About a month ago, my friend Joel and I decided we were going to rent and watch all nine seasons of The X-Files in preparation for the second movie, which comes out this Friday, July 25th.
Since The X-Files came out while I was in college, and since I spent most of my college career in class, at parties, or drunk and writing sad poems about my failed relationships, I didn’t have time to watch TV and didn’t appreciate the show’s brilliance until the late 90s, when I was living in Paris. Unbeknownst to me my father, a person I’d be hard-pressed to describe as “culturally savvy” (we’re talking about someone who was in his twenties in the 60s and owns not a single rock and roll album), had, while I wasn’t looking, developed a hardcore obsession for the show. Even my introduction to the show was X-Files style sketchy: we watched it on VHS tapes (yes, this was back in the day) that someone had brought over from the U.S. and adapted (details about this process were not provided) so that we could watch it on a French VCR. Somewhere along the way the color was lost. FYI: The X-Files can hold its own in black and white.
Like many fans, I lost interest in the show once David Duchovny left. At some point I found some re-runs from the final season on TV, but the writing was so wretched I had to turn it off after a couple of minutes. But going back to the early episodes of the show has renewed my desire to believe. I have high hopes for this movie. I’m really excited about it.
You probably won’t be surprised to learn that I didn’t have time to watch all nine seasons. Who knew that there were twenty-four episodes in the first season alone? Last night at midnight, while eating really bad pizza and tearing through season one (that’s as far as I got), I was trying to think of intellectual ways to discuss The X-Files. Here’s a sample of what I came up with:
The X-Files forces us to consider different lifestyles. The episode “Gender Bender” in season one examines an Amish-like community that engages in dark acts.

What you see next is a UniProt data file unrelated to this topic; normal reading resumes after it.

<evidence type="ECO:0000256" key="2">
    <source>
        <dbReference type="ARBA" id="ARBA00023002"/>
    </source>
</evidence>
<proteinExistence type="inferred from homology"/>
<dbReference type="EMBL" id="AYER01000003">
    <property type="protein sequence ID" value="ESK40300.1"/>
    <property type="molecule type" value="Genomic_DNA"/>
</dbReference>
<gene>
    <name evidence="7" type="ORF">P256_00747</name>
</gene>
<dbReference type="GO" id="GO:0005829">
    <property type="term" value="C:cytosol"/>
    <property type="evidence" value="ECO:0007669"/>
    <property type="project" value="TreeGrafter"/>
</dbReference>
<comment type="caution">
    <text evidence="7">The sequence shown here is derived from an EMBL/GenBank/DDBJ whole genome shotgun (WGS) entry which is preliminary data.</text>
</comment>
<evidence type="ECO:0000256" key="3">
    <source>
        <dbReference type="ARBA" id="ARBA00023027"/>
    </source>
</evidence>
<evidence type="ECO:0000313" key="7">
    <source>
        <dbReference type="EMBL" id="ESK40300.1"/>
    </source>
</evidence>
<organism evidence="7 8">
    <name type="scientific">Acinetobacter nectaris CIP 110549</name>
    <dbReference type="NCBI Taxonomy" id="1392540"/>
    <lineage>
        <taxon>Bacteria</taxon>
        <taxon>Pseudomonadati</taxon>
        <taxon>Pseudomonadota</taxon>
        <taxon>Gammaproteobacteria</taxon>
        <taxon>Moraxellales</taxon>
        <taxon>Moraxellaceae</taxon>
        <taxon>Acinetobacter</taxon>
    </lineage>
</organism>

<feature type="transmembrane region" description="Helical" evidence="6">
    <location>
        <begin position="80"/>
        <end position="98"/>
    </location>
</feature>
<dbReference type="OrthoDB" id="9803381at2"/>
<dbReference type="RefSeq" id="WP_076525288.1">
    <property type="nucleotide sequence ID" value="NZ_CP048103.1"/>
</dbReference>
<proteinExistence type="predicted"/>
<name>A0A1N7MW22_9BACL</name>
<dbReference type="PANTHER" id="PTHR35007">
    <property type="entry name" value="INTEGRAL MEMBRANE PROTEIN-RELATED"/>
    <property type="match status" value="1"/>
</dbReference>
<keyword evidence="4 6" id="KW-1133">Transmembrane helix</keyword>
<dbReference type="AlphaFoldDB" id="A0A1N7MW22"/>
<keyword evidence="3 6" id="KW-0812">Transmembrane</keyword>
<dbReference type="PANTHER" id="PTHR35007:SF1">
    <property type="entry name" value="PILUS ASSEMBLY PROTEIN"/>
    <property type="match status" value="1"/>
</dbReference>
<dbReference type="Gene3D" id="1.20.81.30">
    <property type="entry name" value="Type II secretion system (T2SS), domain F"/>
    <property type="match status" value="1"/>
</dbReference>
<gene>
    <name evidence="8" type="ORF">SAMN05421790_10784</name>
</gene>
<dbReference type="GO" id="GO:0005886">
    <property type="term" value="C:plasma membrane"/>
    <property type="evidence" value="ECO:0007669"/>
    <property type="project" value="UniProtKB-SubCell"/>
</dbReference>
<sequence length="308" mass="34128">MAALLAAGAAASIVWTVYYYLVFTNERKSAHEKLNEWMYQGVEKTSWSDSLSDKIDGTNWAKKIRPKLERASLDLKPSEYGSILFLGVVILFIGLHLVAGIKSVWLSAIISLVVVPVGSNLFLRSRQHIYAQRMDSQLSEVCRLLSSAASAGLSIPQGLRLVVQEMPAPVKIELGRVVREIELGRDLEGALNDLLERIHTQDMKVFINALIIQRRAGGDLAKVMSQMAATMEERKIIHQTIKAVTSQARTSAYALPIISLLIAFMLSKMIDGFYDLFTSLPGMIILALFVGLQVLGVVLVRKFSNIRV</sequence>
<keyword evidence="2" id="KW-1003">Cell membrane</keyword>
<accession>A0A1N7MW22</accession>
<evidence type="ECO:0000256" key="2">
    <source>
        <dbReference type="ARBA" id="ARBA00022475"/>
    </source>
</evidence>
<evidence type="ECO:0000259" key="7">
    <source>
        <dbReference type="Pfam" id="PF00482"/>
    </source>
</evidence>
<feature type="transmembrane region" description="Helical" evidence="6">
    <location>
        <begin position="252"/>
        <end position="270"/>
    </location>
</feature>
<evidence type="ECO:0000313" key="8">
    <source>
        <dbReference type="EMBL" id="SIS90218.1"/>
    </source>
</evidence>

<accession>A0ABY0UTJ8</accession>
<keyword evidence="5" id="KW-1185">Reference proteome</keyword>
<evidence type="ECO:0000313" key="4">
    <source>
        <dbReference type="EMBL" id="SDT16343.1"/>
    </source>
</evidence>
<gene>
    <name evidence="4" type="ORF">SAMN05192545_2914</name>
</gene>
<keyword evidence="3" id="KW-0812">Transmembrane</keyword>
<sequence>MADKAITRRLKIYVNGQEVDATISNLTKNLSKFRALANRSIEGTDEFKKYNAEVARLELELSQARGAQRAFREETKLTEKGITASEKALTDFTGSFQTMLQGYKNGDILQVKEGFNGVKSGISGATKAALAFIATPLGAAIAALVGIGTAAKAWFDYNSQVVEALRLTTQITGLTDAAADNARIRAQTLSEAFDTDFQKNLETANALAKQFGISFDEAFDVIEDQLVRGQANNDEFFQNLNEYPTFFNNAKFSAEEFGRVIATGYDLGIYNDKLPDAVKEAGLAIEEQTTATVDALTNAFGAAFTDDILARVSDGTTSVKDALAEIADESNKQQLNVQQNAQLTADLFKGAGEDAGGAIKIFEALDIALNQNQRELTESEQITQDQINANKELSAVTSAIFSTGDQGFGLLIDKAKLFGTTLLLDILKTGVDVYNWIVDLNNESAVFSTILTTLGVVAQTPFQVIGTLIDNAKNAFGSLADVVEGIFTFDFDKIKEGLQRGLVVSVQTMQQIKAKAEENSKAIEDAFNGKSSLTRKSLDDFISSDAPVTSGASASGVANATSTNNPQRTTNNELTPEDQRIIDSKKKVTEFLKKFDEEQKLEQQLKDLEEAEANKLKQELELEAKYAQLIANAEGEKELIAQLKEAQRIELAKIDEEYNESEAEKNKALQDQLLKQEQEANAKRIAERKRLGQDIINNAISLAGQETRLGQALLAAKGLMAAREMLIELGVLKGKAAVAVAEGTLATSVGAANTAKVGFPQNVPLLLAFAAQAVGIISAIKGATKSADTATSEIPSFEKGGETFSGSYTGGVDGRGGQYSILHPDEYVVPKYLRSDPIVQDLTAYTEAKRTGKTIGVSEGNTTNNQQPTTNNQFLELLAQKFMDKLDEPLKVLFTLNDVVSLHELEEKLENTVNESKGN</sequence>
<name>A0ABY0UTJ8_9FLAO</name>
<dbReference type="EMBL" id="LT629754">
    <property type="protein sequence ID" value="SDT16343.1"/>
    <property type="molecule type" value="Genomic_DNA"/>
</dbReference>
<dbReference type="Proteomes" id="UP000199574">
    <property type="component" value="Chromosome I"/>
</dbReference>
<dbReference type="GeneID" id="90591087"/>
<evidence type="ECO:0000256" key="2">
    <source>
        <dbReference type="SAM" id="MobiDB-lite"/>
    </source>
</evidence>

When I read that sentence this morning, I was like, are you freaking kidding me? I mean sure, The X-Files does ask us to consider different lifestyles—but not in the way that Jerry Springer asks us to consider different lifestyles, or Oprah asks us to consider different lifestyles. The X-Files dramatizes all the freaky things many of us secretly want to know about but are afraid to bring up to our friends, because they might think we are, like Fox Mulder, “spooky.”
I like to be spooked. When I was younger I used to love those commercials for Time-Life books about unexplained phenomena. A deep voice would intone, “In Connecticut, a woman drops dead of a heart attack. On the other side of the country, her image appears in her twin’s kitchen.” Concidence? Maybe. Or maybe not. I’m interested in the maybe not. Didn’t Freud say that there are no accidents?
One of the best things about The X-Files, in my opinion, is that you can be super-scared without having to look at any of the gore, which is usually when I have to close my eyes during thrillers and horror films. It’s frightening in an intelligent way, and that’s rare. As a Law & Order aficionado I can safely say that after a certain point, it’s not that hard to solve the mystery, and while that’s also true on The X-Files, it’s not always true. The people who wrote the show were intensely creative; they had to be, to come up with so much strange stuff week after week. And the strange stuff in question couldn’t be just any freaky thing that entered their minds. It had to be plausible—it had to be something that could possibly happen. That’s where the fear comes from. Those unexplained animal tracks in the backyard? Are you sure your weird brother isn’t a werewolf?
As for the alien stuff, you can say what you like, but let’s be honest: there’s something appealing about the idea that we’re not alone in the universe. Sure, Chris Carter’s aliens are malevolent and in league with a government that considers its constituents little more than subjects on which to experiment, but that’s only one rather paranoid person’s opinion. It’s entirely possible that aliens, when they are finally revealed to us, are more in the vein of E.T. You know what I mean: simple, friendly, with glowing fingers. And if they’re not, well, does it really matter? By that point it will be too late.
To read the original article please click on this link link